Background: To determine the prevalence of hypertension and investigate sociodemographic correlates in an indigenous Kuna community living on the San Blas islands of Panama.

Methods: Data was collected from adults using a paper-based survey using a cross sectional study design. Blood pressure was measured, and hypertension defined at two cut-points: 130/80 mmHg and 140/90 mmHg. Individuals with undiagnosed hypertension had a blood pressure measurement that indicated hypertension, however, the individual had not been told by a doctor they had hypertension. Whereas individuals with diagnosed hypertension had been told by a healthcare provider that they had hypertension. Univariate tests compared diagnosed and undiagnosed hypertension by sociodemographic categories and logistic regression models tested individual correlates adjusting for all sociodemographic factors.

Results: Two hundred and eleven adult indigenous Kuna participated in the study. Overall prevalence of hypertension was 6.2% (95%CI:3.32–10.30) as defined by 140/90 mmHg, and 16.6% (95%CI:11.83–22.31) as defined by 130/80 mmHg. Hypertension was significantly higher in men (31.6, 95% CI:19.90–45.24, compared to 11.0, 95% CI:6.56–17.09). Individuals with low income were 3 times more likely to be hypertensive (OR = 3.13, 95% CI:1.02–9.60) and 3.5 times more likely to have undiagnosed hypertension (OR = 3.42, 95% CI:1.01–11.52); while those with moderate income were 6 times more likely to be hypertensive (OR = 7.37, 95% CI:1.76–30.90) compared to those who were poor.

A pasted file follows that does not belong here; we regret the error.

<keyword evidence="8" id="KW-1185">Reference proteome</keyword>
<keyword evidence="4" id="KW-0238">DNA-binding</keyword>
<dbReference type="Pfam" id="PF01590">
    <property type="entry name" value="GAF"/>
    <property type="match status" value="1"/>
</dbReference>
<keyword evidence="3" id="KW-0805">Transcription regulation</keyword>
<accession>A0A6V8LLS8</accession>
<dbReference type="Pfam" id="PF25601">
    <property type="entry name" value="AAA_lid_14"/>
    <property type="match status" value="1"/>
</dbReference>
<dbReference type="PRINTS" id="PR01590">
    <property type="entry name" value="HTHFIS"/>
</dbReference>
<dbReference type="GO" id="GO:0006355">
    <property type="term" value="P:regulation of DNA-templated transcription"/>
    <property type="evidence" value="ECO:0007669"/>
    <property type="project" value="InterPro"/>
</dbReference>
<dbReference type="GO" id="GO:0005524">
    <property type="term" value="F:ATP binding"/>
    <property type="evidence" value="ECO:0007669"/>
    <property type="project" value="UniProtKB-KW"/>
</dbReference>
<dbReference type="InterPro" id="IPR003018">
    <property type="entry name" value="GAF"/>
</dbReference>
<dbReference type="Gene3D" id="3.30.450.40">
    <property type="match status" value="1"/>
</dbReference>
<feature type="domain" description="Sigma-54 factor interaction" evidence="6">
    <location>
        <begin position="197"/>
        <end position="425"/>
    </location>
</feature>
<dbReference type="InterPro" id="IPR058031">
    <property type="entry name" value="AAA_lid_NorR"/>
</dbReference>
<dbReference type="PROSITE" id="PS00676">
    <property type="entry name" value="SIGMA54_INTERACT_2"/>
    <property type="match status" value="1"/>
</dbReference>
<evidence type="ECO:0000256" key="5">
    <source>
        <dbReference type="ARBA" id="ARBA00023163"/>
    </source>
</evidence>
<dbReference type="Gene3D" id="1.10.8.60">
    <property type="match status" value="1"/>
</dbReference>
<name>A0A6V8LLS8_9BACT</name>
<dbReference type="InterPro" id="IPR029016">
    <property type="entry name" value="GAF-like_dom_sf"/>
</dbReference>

Conclusion: The prevalence of diagnosed and undiagnosed hypertension is higher in men and those with higher income. Investigating these factors remains vitally important in helping improve the health of the Kuna through targeted interventions to address chronic disease.

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Published in BMC Public Health, v. 19, article no. 843, p. 1-9.

© The Author(s). 2019

This article is distributed under the terms of the Creative Commons Attribution 4.0 International License (http://creativecommons.org/licenses/by/4.0/), which permits unrestricted use, distribution, and reproduction in any medium, provided you give appropriate credit to the original author(s) and the source, provide a link to the Creative Commons license, and indicate if changes were made. The Creative Commons Public Domain Dedication waiver (http://creativecommons.org/publicdomain/zero/1.0/) applies to the data made available in this article, unless otherwise stated.

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This study was supported by Indigenous Health International (IHI), an approved 501(c) non-profit organization in the United States.

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The dataset generated and analyzed during the current study is not publicly available because of confidentiality agreement with the study communities. Data are however available from the authors upon reasonable request and with permission of the leadership of the study communities. Requests can be initiated by contacted the corresponding author.